In a World of iWanna, iPhone Does Touch Best
Apple's (NASDAQ: AAPL) iPhone is facing challenges on all sides, and despite being the "older" technology by just a few months it's still got the most accurate touch screen when compared against three hotshot Android phones.
That's the results of a test by Moto Development Group, an independent group not in any way affiliated with Motorola.
The test used a simple drawing application. An analyst drew slow, diagonal lines across the screen to see how well it tracked his finger. The straighter the lines, the more accurate the phone.
When compared to the Motorola Droid, Motorola Eris and Google (NASDAQ: GOOG) Nexus One, the iPhone proved the most accurate in tracking finger motions across its glass screen.
The Droid faired worst, while the Eris and Nexus One provide a "respectable" touch-screen performance, Moto said in its blog post on the tests.
This simple test exposed who had the best screens, Moto explained. "On inferior touchscreens, it's basically impossible to draw straight lines. Instead, the lines look jagged or zig-zag, no matter how slowly you go, because the sensor size is too big, the touch-sampling rate is too low, and/or the algorithms that convert gestures into images are too non-linear to faithfully represent user inputs," the company wrote.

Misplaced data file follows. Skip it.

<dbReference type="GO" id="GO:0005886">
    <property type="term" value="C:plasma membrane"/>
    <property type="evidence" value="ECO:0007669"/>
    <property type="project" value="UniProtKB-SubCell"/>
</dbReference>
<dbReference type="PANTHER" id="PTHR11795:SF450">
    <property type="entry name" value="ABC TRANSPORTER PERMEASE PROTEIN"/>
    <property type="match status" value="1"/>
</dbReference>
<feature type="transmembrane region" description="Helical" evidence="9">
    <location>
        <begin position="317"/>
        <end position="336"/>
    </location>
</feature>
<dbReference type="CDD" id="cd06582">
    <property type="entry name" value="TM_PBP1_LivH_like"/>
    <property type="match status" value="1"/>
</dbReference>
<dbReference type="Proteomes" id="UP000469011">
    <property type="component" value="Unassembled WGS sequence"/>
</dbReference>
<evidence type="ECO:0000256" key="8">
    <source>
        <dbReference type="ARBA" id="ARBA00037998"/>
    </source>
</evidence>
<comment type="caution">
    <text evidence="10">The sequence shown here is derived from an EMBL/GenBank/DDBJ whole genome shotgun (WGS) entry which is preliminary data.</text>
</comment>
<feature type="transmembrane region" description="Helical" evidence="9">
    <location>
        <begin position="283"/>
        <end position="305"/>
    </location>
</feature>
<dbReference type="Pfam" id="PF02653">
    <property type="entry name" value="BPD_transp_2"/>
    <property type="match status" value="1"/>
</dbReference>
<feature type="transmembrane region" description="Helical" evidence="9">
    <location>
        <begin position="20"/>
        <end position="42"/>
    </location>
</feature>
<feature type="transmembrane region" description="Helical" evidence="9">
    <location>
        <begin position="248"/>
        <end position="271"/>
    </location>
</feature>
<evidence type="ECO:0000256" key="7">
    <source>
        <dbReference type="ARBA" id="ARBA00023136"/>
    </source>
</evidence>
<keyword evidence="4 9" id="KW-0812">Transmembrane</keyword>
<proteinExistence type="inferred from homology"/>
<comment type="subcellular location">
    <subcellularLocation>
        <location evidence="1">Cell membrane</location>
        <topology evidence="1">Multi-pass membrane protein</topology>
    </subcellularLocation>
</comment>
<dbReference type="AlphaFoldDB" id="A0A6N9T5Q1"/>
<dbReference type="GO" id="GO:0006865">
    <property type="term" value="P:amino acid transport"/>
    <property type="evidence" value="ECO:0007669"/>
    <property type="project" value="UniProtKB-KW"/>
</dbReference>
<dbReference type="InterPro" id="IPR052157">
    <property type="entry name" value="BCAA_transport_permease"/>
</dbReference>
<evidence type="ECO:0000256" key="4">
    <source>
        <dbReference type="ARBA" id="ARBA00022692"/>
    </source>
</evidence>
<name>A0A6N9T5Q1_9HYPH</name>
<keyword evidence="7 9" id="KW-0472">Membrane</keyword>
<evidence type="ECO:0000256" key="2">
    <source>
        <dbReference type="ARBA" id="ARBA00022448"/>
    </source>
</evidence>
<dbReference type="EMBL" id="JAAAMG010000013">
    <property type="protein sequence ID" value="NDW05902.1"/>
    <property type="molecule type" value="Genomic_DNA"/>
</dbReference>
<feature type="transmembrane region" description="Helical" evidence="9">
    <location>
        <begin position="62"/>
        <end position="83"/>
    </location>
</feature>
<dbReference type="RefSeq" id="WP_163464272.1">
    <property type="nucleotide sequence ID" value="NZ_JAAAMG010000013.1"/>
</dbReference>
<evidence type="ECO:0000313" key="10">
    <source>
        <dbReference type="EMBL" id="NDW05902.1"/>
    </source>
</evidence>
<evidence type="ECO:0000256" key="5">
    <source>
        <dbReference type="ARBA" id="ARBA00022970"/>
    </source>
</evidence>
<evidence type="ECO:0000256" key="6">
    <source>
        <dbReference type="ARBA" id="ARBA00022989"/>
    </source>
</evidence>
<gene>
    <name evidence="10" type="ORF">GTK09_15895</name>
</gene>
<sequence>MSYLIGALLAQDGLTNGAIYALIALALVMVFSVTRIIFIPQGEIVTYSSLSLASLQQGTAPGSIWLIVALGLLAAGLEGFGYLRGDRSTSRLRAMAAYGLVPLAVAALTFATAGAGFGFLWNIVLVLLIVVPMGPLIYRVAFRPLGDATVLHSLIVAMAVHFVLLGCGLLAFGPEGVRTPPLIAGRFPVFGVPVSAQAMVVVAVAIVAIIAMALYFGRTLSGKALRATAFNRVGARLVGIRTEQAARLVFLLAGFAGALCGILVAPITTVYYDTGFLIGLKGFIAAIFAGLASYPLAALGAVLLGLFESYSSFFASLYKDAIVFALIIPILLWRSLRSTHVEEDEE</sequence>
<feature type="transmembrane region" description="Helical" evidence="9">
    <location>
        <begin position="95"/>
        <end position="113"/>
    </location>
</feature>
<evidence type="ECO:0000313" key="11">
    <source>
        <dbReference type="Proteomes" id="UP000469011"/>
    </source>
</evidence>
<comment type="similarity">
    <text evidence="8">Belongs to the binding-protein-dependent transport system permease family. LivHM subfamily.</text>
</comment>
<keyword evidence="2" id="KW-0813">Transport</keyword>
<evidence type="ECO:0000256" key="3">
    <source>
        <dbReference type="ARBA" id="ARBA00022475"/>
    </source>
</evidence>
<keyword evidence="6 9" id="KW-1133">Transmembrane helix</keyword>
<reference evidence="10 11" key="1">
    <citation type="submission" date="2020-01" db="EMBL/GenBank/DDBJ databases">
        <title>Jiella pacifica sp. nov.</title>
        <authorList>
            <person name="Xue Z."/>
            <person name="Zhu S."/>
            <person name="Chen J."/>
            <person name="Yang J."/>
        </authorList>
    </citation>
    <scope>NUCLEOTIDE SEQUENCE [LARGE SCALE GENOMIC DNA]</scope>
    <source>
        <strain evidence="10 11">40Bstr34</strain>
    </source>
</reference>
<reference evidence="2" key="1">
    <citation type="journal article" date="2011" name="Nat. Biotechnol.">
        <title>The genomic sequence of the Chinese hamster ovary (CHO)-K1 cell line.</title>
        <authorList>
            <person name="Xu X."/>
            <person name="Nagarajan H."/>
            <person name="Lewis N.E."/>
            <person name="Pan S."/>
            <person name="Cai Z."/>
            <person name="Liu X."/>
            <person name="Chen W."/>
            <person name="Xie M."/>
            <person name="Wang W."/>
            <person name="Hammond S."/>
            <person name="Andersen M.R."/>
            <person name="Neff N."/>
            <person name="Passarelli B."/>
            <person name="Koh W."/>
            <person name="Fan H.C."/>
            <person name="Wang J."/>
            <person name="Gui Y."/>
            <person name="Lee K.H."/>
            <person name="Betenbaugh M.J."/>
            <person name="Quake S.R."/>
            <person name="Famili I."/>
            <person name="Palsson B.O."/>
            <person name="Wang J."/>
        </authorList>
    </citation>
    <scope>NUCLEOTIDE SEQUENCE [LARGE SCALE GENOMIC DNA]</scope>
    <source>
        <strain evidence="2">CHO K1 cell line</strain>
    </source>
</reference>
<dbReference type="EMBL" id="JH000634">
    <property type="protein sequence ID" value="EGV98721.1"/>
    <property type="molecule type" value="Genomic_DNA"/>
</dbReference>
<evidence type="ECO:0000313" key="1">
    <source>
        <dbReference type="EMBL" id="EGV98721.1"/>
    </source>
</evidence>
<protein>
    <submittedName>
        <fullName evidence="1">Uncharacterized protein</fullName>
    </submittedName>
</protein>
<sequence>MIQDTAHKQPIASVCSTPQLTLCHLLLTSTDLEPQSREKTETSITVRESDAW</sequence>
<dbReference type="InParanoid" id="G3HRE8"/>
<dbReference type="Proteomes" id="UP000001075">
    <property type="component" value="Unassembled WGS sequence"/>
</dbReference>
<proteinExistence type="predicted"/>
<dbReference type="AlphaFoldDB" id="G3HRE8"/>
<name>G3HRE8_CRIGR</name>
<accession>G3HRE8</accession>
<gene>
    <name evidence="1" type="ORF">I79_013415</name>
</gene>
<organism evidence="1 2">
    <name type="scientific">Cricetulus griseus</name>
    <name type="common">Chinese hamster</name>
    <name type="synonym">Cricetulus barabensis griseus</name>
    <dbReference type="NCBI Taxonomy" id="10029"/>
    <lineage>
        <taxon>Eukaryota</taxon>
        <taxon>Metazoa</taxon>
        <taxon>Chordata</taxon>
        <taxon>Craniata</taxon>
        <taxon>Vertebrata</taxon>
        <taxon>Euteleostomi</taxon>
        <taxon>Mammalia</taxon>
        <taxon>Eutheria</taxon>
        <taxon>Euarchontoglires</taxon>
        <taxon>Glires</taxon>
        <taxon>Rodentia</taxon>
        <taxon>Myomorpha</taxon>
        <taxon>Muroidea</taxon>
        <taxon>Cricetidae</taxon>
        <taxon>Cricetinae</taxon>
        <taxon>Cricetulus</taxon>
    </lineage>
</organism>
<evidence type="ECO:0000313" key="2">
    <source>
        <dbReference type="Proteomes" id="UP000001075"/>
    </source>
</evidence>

A certain inaccuracy
In a video accompanying the report, Moto analyst Morgan said of screen accuracy, "What that amounts to is when you're using something like the [Droid touch-screen] keyboard, there's a certain inaccuracy," he said in a video demonstration. Touch on the Droid could be off by more than 3mm, which could result in the user typing the wrong key."
Performance on the iPhone, by contrast, "is really quite consistent," Morgan said.
All four phones did have one consistent area of weakness, and that is around the edges of the screen due to the lack of sensors. The Droid Eris and Google Nexus One handle these edges a bit better than the iPhone.
Moto claims to have 15 years of experience in capacitive touch interfaces and offered some advice for touch screen makers.
First: you get what you pay for; second, you need ample time to develop your algorithms, and make them in-house, don't outsource them; lastly, closely integrate touchscreen hardware, software, and user interaction development, and do so as early as possible in the product development process. Never treat them as separate tasks.
Andy Patrizio is a senior editor at InternetNews.com, the news service of the internet.com network.